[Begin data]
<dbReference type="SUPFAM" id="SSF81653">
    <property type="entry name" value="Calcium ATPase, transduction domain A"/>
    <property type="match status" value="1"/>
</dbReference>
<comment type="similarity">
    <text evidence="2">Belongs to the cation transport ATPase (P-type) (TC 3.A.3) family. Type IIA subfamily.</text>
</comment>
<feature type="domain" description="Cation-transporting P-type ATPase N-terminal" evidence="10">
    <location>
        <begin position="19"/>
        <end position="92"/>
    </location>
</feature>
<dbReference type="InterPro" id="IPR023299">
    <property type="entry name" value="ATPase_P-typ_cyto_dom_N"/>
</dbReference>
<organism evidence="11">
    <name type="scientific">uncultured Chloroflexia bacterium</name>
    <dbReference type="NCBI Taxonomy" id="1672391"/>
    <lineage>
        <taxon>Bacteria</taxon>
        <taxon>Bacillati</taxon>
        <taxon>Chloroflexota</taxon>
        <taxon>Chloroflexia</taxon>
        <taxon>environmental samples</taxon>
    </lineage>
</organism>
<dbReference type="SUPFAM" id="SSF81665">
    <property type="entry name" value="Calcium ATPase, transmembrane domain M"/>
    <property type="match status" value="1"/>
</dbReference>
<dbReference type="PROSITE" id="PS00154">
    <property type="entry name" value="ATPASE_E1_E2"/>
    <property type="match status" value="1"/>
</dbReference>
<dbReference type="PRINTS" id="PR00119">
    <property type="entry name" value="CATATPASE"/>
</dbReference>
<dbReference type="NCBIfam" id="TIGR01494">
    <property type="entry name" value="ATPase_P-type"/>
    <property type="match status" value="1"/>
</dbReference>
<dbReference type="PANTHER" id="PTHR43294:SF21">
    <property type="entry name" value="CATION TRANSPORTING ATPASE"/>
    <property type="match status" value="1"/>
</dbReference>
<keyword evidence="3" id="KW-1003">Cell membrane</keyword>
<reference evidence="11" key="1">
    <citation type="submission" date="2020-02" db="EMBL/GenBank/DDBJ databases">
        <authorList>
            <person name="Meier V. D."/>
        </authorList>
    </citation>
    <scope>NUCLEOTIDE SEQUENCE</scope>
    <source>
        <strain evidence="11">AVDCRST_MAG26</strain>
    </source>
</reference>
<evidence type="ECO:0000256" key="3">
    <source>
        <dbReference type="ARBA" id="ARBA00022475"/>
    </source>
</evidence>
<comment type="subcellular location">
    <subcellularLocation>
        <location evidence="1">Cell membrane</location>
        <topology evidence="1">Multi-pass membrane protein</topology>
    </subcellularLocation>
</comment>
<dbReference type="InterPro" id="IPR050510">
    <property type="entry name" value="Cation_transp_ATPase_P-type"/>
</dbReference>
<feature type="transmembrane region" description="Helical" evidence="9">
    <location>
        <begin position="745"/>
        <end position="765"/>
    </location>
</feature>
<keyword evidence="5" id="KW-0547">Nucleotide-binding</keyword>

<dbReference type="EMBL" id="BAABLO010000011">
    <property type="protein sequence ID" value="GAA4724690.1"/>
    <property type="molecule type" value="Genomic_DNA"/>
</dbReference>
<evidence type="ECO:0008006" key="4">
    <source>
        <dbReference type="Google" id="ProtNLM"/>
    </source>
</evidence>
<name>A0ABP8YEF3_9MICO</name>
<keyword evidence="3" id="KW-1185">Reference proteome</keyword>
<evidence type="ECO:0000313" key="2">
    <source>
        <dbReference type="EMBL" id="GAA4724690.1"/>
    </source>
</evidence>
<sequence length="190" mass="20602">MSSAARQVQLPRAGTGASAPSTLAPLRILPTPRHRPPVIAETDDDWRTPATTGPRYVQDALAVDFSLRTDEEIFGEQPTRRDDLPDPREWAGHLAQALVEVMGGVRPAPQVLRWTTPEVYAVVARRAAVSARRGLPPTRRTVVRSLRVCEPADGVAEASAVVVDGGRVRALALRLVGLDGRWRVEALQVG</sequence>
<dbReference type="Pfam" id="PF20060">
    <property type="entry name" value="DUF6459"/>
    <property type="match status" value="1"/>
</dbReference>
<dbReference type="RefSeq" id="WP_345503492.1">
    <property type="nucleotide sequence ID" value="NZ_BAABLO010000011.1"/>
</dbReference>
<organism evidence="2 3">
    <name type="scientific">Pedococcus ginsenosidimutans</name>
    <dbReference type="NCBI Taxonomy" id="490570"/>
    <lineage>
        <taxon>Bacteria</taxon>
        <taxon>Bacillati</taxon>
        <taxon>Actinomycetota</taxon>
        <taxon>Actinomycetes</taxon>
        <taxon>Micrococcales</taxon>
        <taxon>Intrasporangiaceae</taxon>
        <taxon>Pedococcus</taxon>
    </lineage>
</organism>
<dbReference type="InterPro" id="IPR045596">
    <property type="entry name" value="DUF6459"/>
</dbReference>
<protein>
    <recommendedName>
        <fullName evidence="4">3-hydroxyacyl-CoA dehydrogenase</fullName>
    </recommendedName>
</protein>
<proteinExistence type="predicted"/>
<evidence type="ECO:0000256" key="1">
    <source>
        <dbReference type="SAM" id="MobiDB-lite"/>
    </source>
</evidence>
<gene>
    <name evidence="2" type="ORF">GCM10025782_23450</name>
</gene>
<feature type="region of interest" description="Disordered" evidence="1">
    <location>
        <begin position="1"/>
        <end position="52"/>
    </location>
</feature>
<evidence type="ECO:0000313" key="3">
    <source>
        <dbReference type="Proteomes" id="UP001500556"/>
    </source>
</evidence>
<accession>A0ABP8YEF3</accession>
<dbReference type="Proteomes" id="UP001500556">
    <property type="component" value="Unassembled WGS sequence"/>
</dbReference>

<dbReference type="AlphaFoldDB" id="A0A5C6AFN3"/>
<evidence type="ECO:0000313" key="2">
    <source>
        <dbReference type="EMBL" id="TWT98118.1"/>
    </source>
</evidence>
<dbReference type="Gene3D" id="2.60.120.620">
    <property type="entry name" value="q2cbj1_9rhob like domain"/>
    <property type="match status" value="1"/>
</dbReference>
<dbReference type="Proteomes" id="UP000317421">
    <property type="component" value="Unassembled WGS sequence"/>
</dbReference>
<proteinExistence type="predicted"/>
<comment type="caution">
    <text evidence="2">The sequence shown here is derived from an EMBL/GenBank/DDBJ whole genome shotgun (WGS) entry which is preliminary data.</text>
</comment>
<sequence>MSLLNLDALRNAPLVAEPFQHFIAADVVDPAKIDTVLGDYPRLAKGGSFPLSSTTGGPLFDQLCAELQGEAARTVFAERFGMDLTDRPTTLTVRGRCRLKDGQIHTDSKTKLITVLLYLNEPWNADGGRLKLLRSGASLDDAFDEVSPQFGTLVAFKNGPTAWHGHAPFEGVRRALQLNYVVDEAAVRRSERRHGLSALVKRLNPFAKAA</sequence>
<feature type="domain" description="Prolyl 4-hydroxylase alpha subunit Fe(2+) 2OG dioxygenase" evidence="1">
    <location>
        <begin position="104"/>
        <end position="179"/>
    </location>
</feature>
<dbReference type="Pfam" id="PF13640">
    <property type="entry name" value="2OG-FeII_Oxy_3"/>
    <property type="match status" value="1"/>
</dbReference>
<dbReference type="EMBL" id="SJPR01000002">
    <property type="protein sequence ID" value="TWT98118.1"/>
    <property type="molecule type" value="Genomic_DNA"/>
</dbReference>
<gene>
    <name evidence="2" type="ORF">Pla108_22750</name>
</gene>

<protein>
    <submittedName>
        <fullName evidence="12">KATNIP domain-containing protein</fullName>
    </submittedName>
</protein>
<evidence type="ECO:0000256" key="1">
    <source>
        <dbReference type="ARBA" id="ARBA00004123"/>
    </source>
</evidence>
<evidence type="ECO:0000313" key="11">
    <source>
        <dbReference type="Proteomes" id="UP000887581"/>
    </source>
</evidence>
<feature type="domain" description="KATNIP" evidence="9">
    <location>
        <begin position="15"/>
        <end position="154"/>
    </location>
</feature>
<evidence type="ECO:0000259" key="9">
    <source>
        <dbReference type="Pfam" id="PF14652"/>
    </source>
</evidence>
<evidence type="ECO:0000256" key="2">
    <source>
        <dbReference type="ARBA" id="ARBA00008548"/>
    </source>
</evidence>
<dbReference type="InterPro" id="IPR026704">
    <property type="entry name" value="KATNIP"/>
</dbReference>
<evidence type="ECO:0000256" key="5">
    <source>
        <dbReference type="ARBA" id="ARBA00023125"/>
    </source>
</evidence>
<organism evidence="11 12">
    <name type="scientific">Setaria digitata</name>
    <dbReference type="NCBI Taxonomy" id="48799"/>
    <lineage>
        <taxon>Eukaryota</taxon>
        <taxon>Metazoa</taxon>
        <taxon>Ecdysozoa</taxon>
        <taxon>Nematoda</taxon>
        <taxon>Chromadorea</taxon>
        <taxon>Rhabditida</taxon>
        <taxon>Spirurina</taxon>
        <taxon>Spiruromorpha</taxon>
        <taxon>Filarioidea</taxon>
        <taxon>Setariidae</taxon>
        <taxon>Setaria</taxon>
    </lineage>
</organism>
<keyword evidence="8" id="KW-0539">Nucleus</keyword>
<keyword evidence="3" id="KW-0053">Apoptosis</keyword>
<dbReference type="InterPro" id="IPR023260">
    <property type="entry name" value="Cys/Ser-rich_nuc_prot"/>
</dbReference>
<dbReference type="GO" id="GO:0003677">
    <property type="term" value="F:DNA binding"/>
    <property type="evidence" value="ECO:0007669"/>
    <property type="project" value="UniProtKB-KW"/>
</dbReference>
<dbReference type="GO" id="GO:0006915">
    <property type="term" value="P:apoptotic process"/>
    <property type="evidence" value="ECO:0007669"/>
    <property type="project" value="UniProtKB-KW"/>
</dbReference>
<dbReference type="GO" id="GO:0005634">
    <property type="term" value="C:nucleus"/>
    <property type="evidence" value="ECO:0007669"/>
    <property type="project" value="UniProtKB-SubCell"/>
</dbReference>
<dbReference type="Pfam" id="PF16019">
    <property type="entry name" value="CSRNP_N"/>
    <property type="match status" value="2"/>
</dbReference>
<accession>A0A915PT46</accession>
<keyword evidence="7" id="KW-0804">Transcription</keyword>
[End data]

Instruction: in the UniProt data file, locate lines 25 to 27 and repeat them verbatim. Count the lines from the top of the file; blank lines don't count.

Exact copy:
        <taxon>environmental samples</taxon>
    </lineage>
</organism>